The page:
Our seminars are open and free of charge to all CMU graduate students and postdocs. Knowing how many people to expect really helps us plan, so please register early if you're planning to come!
The Fundamentals of Science Communication
with Sense About Science USA
September 23rd, 2016
University Center, McKenna Room
Presenter: Neda Afsarmanesh, with two panels of experienced communicators
The push and pull between science and society means that scientist need to be good communicators, be they engaging with the media, public, policy makers, or funders. The aim of the Sense About Science USA’s workshop is to discuss the importance of public engagement by scientists, address concerns and questions that arise in this endeavor, review core principles and ethics of science communication, provide a better understanding of journalistic processes, and conclude by putting forth ideas on how scientists can be more actively involved in public outreach.
The workshop will include two panels of Pittsburgh science communication stars:
Panel 1: Scientists & public engagement
The following CMU scientists and students will share their experiences working with the media, policy makers and/or the public:
- Inês Azevedo, Ph.D., Associate Professor of Engineering and Public Policy
- Lenore Blum, Ph.D., Professor of Computer Science and founding director of Project Olympus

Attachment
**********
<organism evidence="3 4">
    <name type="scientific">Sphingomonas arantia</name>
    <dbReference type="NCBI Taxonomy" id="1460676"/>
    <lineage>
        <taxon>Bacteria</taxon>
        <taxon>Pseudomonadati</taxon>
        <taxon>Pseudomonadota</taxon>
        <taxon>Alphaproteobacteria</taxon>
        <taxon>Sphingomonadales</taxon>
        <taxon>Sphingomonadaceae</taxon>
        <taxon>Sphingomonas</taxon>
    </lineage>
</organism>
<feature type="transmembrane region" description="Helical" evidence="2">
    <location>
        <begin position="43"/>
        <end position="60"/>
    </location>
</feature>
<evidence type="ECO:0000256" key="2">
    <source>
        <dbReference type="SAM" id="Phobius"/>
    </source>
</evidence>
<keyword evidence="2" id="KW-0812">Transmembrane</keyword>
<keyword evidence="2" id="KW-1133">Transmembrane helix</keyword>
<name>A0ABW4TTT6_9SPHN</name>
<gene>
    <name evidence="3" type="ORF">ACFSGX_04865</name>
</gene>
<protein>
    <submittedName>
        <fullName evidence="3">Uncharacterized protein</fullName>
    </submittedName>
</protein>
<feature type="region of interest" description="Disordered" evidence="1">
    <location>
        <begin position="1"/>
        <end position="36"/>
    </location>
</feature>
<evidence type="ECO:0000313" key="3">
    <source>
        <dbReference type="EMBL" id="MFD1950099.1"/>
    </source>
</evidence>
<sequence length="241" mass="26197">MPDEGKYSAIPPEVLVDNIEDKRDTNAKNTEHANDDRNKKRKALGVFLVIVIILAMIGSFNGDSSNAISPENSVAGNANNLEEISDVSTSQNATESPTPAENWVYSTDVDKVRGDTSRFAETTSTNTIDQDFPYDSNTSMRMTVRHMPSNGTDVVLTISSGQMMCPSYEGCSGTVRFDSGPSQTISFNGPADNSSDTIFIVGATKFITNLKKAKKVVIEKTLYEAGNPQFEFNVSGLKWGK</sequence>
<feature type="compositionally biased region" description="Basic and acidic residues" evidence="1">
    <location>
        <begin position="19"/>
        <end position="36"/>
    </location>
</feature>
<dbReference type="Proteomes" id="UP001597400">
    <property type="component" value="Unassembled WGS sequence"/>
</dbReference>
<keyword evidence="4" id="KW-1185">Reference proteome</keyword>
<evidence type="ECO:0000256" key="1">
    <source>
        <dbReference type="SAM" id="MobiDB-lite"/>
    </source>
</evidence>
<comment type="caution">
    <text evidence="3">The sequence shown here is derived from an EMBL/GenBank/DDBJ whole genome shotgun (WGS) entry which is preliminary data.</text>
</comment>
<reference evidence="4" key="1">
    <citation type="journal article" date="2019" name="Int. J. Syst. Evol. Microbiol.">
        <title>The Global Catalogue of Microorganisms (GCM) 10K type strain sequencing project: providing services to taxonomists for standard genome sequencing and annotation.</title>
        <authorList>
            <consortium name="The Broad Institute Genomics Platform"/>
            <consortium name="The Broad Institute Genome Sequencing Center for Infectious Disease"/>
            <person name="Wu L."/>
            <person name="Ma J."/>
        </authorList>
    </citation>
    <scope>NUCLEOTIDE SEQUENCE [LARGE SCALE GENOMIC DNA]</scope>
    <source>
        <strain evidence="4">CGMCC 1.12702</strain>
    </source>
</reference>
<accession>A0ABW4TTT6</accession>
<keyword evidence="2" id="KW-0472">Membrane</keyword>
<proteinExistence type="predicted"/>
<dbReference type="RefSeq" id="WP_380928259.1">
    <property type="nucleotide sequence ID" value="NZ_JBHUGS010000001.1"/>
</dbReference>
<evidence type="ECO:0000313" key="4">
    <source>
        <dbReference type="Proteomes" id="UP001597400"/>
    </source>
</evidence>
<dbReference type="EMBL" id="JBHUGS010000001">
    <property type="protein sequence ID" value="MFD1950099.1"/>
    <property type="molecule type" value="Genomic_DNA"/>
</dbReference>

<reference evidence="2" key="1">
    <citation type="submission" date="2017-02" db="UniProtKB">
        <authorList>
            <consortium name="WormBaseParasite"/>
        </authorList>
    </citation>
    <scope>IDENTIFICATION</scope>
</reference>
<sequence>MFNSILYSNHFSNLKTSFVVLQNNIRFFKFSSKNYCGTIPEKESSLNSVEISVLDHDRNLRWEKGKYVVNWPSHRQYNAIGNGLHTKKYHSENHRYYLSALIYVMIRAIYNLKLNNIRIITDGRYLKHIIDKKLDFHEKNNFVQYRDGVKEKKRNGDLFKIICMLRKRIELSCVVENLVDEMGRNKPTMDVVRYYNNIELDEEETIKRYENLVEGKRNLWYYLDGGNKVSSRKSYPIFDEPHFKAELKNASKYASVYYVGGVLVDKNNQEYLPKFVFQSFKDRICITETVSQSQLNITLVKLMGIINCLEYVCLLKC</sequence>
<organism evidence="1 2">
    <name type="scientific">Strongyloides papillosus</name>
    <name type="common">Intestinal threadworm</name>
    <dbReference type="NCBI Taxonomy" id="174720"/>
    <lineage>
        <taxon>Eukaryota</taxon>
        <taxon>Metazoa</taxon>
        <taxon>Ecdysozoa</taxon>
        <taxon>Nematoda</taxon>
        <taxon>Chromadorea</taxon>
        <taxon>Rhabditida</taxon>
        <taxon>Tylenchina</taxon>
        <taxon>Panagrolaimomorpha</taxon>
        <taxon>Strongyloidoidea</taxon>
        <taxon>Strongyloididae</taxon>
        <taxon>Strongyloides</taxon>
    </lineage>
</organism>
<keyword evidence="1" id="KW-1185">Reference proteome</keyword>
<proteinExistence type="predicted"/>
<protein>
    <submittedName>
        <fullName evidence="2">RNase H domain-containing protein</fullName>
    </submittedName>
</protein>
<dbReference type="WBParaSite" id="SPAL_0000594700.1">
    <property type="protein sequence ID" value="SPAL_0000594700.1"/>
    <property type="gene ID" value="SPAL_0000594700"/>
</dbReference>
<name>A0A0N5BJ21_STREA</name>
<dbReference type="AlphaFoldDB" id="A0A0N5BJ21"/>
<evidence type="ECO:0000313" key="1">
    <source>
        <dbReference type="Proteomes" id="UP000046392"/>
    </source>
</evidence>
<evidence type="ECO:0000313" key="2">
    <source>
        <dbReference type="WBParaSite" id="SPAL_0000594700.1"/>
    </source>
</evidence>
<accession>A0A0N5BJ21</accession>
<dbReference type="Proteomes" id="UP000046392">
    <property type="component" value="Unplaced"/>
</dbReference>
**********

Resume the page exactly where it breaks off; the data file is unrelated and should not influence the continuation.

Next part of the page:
- Shushman Choudhury, M.S. candidate, Robotics Institute
- Deborah D. Stine, Ph.D., Professor of the Practice, Engineering and Public Policy Department, and Associate Director for Policy Outreach, Scott Institute for Energy Innovation
Panel 2: Learning from communicators
In this panel, we'll hear from journalists, science communicators, and outreach specialists on how they approach science stories and public engagement, and how scientists can help.
- Lauren B. Allen, Ph.D., Learning Media Design Center, CMU, and Director of Science and Learning, Center for PostNatural History
- Kathleen Bodenlos, Director of Marketing, Carnegie Museum of Natural History
- Robyn K. Coggins, Associate Editor, Pitt Med magazine
- Mark Roth, freelance science writer, retired senior staff writer at Pittsburgh Post-Gazette, and science writing instructor at CMU
Why are Facts not Enough?
October 5th, 2016
Presenter: Amy Melnyk
Why do people double-down on their beliefs and opinions in the face of contradictory facts? This workshop explores the theory of Cultural Cognition, which sheds light on people's tendency to hold steady about contentious policy matters such as climate change, gun control, and vaccinations. The same social science framework explains much about audiences' acceptance or rejection of science communication. Using the insights of Cultural Cognition, this session will highlight tools for better framing and communicating scientific information to a wide audience.
Strategies for Engaging Your Audience
October 25th, 2016
Baker Hall 235A
Presenter: Julia Deems